Well, it has been over a month since I’ve written here. March has been a hard month. I’ve been battling with sciatica – inflammation of the sciatic nerve, the largest nerve in the body. Literally it is a pain in the butt. And the back of the legs. And sometimes the sides and front. I was told by a doctor and a physio-therapist I saw in India that physio-therapy should crack it and from then on in, I needs must be regular about keeping my core muscles strong.
I know this – this need to keep my core strong. I broke my back in 2003 and promised myself after a successful spinal fusion that I would always look after my back. Out of respect to my amazing body, the surgeon who fixed it, the NHS that airlifted me from the scene of the accident and gave me treatment without any paperwork – never mind the myriads of paperwork privatized insurance creates simply for getting blood tests here in the USA. I promised myself that.
Only I broke the promise. I became aware of how much so in January 2014, when I was doing Elevate – a circus arts intensive with Wise Fool New Mexico. I saw that I wasn’t as flexible as I had been, after seven or so years of regular pilates, hikes in the hills and dance as a form of meditation. I remember getting mad at myself for breaking the promise, for letting me and my body down. For being in the state-I-was-in.
My fellow Elevators consistently told me: don’t be so hard on yourself, you are getting back in shape now and that is what matter. In other words – be kind and compassionate to yourself. At the same time, be firm. Getting muscles back to fitness requires discipline.
Fast forward to just over a year later. In the meantime, I took up cycling – something I had not done for years. I tried to go hiking regularly and walk for no other purpose than to walk for well-being. I started a habit of dancing meditation daily and a little bit of core-strengthening exercises at home everyday. And now here I am – debilitated by chronic pain and weak legs. I thought I was going in the opposite direction. What happened?
I won’t speculate on that here. I will instead point out that I feel I am in that same place I was in during Elevate: being tasked with manifesting (displaying the qualities of) trust, acceptance and non-judgment when I am often finding myself feeling angry, frustrated and despondent. In the last three weeks, despite physio-therapy and core-strengthening work, the condition has worsened rather than improved.
Consequently, I’m having one of those moments where I find myself often wanting to be mad at the cards I’m being dealt. In my mind – perhaps fodder for another post – this happening now is very unfair. As I texted to a friend the other day, I think “the universe is shitting on me.”
My being angry and frustrated under the circumstances is understandable. Thing is, spending too much time with that anger and frustration doesn’t serve me well. It tenses my muscles, for starters – thus possibly exacerbating the condition. It makes me grumpy in my other relationships – with people, with physical space, with everything. This casts a cloud over everything and makes me even more angry and frustrated.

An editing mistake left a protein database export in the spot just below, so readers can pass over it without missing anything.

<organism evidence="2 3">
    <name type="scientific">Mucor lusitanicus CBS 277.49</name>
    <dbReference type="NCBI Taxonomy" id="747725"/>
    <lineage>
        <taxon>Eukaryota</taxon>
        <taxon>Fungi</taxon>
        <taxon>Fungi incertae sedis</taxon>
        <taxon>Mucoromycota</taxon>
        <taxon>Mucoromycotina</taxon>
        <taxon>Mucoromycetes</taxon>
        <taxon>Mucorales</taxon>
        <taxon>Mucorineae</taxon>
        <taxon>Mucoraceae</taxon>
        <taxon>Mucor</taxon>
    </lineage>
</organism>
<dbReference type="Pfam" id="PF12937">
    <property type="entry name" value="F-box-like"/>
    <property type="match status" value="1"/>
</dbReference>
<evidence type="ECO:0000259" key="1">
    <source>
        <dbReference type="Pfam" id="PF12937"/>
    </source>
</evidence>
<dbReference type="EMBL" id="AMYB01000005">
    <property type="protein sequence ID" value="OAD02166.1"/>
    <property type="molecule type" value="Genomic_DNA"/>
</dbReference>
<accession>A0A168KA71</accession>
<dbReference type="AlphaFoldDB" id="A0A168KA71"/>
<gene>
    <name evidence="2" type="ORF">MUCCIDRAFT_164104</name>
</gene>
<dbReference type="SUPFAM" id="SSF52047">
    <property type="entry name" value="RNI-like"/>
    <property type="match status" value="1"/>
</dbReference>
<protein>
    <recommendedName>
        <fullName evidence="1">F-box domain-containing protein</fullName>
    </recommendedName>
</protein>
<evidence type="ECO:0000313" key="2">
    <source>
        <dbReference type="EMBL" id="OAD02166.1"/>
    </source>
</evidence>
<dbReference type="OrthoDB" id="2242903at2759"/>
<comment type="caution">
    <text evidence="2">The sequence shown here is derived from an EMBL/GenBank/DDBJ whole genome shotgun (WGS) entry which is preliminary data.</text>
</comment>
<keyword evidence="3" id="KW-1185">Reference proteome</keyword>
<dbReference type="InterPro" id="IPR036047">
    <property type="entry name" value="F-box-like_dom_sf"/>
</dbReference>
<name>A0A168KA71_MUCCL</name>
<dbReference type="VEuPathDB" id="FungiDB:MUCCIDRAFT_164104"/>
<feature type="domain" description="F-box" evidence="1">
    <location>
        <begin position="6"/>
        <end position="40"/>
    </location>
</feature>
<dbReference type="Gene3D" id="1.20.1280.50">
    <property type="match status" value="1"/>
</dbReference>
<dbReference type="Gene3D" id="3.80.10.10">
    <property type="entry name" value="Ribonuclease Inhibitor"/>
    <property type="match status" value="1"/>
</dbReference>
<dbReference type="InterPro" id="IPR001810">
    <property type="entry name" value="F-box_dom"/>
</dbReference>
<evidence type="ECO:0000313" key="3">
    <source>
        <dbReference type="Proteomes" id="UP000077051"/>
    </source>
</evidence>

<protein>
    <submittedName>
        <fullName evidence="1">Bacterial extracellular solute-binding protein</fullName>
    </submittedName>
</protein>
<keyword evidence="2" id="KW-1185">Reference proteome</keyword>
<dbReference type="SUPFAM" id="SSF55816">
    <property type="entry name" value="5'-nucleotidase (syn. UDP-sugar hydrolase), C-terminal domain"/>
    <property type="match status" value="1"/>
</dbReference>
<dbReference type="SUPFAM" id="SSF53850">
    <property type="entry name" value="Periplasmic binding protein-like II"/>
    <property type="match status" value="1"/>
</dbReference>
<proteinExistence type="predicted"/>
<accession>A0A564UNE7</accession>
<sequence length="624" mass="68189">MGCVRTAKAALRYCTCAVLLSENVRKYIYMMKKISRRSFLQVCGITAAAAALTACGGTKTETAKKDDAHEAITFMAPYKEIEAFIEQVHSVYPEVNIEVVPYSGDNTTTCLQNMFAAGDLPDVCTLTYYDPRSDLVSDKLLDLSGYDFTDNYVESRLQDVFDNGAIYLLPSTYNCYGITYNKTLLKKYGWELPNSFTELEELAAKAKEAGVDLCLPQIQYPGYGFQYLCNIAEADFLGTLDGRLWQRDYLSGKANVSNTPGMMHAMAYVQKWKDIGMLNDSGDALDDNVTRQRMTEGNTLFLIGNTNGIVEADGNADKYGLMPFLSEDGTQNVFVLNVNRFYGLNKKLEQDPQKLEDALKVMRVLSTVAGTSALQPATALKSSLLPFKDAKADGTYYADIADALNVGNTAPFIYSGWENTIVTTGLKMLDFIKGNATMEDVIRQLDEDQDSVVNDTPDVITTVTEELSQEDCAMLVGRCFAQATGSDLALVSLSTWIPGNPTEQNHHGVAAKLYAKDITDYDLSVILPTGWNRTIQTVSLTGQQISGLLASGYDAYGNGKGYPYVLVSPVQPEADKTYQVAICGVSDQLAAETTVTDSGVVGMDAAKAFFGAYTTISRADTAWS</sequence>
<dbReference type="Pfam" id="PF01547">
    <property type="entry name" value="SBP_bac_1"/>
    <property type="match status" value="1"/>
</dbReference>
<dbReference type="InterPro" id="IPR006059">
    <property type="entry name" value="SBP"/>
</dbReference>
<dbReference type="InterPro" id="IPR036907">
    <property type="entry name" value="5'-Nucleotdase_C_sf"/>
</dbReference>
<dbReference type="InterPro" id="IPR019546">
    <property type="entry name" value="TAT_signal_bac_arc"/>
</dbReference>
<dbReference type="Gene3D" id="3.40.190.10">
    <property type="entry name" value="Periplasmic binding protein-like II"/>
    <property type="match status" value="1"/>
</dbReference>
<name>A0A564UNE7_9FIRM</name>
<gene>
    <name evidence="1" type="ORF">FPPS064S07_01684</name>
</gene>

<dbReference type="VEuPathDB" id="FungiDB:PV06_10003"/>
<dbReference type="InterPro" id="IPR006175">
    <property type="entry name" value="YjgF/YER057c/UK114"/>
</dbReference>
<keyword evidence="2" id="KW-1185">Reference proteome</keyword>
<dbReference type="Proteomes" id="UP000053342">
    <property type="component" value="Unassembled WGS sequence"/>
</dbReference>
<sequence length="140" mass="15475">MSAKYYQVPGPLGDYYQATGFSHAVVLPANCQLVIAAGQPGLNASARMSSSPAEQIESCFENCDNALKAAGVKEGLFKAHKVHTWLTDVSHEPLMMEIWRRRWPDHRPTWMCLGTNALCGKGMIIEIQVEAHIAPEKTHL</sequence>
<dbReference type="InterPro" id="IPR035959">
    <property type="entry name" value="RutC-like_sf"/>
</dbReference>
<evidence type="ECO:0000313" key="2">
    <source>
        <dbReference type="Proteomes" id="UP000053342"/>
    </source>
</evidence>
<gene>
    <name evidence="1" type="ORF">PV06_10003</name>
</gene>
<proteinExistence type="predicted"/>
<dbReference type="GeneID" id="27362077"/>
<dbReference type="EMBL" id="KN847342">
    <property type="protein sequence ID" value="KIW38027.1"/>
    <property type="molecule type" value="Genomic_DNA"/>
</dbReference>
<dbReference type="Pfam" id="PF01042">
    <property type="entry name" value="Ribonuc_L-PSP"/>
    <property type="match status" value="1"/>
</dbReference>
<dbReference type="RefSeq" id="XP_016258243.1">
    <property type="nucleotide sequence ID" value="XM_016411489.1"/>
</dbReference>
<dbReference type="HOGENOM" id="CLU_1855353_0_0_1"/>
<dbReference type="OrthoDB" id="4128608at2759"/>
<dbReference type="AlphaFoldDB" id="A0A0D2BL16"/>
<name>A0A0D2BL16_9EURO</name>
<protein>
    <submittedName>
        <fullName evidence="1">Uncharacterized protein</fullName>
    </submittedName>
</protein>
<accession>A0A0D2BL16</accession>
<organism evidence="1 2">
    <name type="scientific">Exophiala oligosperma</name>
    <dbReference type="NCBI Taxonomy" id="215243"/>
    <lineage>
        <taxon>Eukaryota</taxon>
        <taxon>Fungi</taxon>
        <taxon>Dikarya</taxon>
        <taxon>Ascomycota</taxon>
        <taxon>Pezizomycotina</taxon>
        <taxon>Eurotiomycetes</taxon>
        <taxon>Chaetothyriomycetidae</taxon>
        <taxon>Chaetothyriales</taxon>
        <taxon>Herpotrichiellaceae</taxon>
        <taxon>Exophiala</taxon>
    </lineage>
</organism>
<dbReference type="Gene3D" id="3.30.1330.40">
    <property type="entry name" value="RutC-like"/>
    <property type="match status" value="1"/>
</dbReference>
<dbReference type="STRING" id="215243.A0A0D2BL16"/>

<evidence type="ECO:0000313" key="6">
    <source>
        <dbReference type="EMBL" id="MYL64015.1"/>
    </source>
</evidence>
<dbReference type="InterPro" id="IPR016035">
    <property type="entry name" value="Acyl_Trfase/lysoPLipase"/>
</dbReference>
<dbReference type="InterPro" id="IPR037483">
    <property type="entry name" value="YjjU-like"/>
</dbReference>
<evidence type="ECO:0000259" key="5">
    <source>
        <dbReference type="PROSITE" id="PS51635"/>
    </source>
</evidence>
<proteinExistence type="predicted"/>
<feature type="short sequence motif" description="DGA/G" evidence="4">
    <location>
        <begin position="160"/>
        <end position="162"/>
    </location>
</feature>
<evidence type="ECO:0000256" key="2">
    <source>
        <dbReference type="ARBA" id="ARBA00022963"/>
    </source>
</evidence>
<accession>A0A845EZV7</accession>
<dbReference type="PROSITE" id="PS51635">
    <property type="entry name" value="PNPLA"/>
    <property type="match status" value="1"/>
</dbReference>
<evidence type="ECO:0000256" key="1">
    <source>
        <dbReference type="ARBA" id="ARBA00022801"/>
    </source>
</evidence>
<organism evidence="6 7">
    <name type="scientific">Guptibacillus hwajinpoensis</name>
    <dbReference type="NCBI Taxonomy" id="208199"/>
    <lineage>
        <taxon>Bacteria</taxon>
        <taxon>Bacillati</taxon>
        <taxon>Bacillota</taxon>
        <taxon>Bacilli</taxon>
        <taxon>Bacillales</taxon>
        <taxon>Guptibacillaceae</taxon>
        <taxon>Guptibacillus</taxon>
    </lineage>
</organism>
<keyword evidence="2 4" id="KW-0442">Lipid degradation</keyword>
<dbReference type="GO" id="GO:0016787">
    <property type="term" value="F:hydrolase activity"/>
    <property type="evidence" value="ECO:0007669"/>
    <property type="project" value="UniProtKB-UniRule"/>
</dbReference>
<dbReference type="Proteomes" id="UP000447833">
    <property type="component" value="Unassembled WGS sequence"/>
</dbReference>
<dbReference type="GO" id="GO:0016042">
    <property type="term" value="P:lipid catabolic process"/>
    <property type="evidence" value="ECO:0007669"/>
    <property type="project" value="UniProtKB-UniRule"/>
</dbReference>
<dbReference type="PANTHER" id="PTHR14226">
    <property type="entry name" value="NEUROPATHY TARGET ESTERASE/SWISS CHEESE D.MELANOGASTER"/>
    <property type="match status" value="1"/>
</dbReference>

A vicious cycle.
Well, I’m here and it has been nearly twenty minutes since I sat down to write this and I can’t write anymore because it is too painful to sit.
So, what’s my point? I think we are all guaranteed that life will at times give us what we think we don’t deserve, what seems unfair, what hurts, what creates suffering. And I guess these days I’m meditating on the way that my relationship with the suffering itself matters. I might not be responsible for the cause and for awhile I might not have any clue how to remedy the situation. The one thing I have control over is how I choose to react and respond to this – to a sense of powerlessness and injustice and to the anger and rage that goes with it.
It isn’t easy, but I’m trying to respond with the practice of love. This means discipline – which I think of as justice-at-the-personal-level: holding myself accountable. This in turn means letting myself be mad without clinging to it. It means doing necessary exercises, in watching my posture, in eating healthy and in doing all that I can to heal. It means being aware of how I’m being with others – it is easy when suffering with chronic pain to take it out on people around me, to be testy and grumpy and impatient. It means being aware AND taking care to be kind and patient with others – rather than simply going around being grumpy and apologizing for it, using the sciatica as an excuse.
I guess, all in all, I’m meditating on what it means to practice love while experiencing pain, while feeling powerless and plagued by injustice. Obviously, this is all very micro, very personal – yet, I suspect I’m learning lessons for the macro, for the collective and the communal…in due time, I’ll let you know if that’s the case.